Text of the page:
In most cases, no, you can’t qualify for disability without medical treatment. Getting necessary medical treatment, and documenting your illness with doctors and providers who understand your condition is critical to winning a disability case, and critical for your own well-being.For a lot of people unable to work, it becomes harder to get treatment. They might have lost their work-based insurance, be unable to afford COBRA, or not have access to affordable care. But, can a diagnosis be enough to prove a disability claim? What do I tell clients when they ask me “Can I qualify for disability without medical treatment?”
Unfortunately, the answer is no. Let’s look at how Social Security reviews the need for treatment.
Social Security’s Rules for Following Treatment:
The Social Security Administration (SSA) has specific rules about the need to follow prescribed treatment. Under SSA’s rules, if you are prescribed treatment and you fail to follow that treatment as prescribed by one of your own providers, you are often unable to obtain benefits… even if you would be found disabled.
Social Security specifically looks at whether the treatment, if followed, would be expected to restore an individual’s ability to engage in competitive work. If so, they will ordinarily deny the claim. (Social Security Ruling 18—3p).There are, at least, good cause exceptions for a failure to follow prescribed treatment. Some of those good cause exceptions:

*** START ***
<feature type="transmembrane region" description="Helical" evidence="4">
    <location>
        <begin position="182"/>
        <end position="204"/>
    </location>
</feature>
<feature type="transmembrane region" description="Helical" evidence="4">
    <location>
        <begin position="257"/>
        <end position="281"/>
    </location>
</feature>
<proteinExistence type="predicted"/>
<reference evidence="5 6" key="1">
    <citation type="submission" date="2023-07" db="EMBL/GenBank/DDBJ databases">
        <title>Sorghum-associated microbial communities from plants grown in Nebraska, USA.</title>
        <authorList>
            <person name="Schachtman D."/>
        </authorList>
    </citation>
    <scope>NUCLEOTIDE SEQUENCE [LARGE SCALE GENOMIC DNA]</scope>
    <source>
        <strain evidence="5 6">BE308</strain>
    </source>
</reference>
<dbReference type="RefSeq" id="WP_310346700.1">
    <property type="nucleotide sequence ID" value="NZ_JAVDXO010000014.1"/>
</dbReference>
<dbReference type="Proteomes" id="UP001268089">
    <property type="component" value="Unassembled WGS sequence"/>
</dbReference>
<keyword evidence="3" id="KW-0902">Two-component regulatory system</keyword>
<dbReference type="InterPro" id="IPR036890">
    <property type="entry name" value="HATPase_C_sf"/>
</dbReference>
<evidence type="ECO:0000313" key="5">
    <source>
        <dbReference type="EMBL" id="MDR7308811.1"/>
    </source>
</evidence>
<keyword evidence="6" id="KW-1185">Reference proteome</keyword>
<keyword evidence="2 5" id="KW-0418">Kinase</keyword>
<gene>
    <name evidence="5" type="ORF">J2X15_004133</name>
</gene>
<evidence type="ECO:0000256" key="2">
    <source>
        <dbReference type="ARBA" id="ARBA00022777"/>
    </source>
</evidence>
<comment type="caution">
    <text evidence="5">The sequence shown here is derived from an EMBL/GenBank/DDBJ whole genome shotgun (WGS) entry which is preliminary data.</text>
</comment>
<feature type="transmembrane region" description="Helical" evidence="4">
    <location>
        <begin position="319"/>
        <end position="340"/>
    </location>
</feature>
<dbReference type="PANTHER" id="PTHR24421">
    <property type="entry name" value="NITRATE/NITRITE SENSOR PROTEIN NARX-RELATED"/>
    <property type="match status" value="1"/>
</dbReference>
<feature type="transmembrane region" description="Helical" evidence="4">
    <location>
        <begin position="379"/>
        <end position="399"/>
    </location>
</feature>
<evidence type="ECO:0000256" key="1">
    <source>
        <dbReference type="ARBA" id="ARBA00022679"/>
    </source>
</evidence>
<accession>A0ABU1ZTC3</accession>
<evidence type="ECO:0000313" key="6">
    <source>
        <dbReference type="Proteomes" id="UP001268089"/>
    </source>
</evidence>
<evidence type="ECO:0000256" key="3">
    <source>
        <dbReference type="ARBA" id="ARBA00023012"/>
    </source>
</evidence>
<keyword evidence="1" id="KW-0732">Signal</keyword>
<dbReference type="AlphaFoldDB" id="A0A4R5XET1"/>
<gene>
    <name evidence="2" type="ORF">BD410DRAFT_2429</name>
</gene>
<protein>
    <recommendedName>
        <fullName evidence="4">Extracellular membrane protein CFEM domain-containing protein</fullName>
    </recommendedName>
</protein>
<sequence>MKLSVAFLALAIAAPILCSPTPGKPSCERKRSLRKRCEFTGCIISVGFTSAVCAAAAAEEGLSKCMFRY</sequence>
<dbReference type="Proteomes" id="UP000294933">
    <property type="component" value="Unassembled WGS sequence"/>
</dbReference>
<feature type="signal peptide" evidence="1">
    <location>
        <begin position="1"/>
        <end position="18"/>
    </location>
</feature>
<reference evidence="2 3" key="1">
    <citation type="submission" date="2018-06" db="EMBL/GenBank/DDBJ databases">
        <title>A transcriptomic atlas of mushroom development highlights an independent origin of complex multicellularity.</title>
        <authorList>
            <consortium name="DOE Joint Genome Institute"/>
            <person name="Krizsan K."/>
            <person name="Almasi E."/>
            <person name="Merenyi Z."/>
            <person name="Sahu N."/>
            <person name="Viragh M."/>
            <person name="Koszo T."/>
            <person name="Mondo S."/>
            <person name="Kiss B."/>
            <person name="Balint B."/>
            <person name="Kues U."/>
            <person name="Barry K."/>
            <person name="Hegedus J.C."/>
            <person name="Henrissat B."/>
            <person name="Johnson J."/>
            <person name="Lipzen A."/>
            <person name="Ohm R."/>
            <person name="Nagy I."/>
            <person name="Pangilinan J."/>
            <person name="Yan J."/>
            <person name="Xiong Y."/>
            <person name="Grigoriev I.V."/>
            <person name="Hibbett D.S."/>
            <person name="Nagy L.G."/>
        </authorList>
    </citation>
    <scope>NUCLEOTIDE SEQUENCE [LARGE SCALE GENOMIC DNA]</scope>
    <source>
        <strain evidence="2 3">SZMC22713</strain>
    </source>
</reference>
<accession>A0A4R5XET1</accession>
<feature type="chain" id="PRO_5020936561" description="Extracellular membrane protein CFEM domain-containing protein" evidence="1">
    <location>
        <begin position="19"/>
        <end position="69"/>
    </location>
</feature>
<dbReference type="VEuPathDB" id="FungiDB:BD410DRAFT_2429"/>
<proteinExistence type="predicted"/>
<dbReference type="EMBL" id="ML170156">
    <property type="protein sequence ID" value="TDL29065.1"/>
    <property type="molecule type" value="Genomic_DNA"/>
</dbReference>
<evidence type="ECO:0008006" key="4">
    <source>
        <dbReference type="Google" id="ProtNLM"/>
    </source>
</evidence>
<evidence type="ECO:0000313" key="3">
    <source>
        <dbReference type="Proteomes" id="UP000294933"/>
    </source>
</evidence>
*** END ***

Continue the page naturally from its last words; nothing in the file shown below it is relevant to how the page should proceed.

- Religion: The established teaching of your religion prohibit you from following the recommended treatment;
- Cost: You are unable to afford prescribed treatment, which you are otherwise willing to pursue but affordable or free community resources are unavailable. There must be proof of the unavailability;
- Incapacity: You are incapable of understanding the consequences of failing to follow treatment;
- Medical Disagreement: There is a reasonable disagreement between your medical sources and you are following the advice of one of your providers;
- Intense fear of surgery: This requires a letter from a medical source affirming that the fear is so great that it is a contraindication to having the surgery, it cannot be your own assertion or concern;
- Prior history: You previously had major surgery for the same impairment and it was unsuccessful; There are a few other exceptions, but most of the time, Social Security is skeptical of a failure to follow treatment.
Can I at least prove that I’m limited without treatment?
No. In most cases, you won’t be able to prove that you are limited without treatment, even if you can show you have a good reason for not following prescribed treatment.
In order to be found disabled you need medical evidence to support that 1. You have a “medically determinable” impairment, and 2. That it is severe enough to cause observable functional limitations. This means that simply being diagnosed with, or having complaints of a serious impairment are not enough.
In order for a medical problem to meet this standard, it has to be shown by clinically acceptable tests and examinations and diagnosed by a medical source. In order to document functional limitations, a medical source usually has to offer an opinion providing a description of your medically necessary limitations on a function-by-function basis.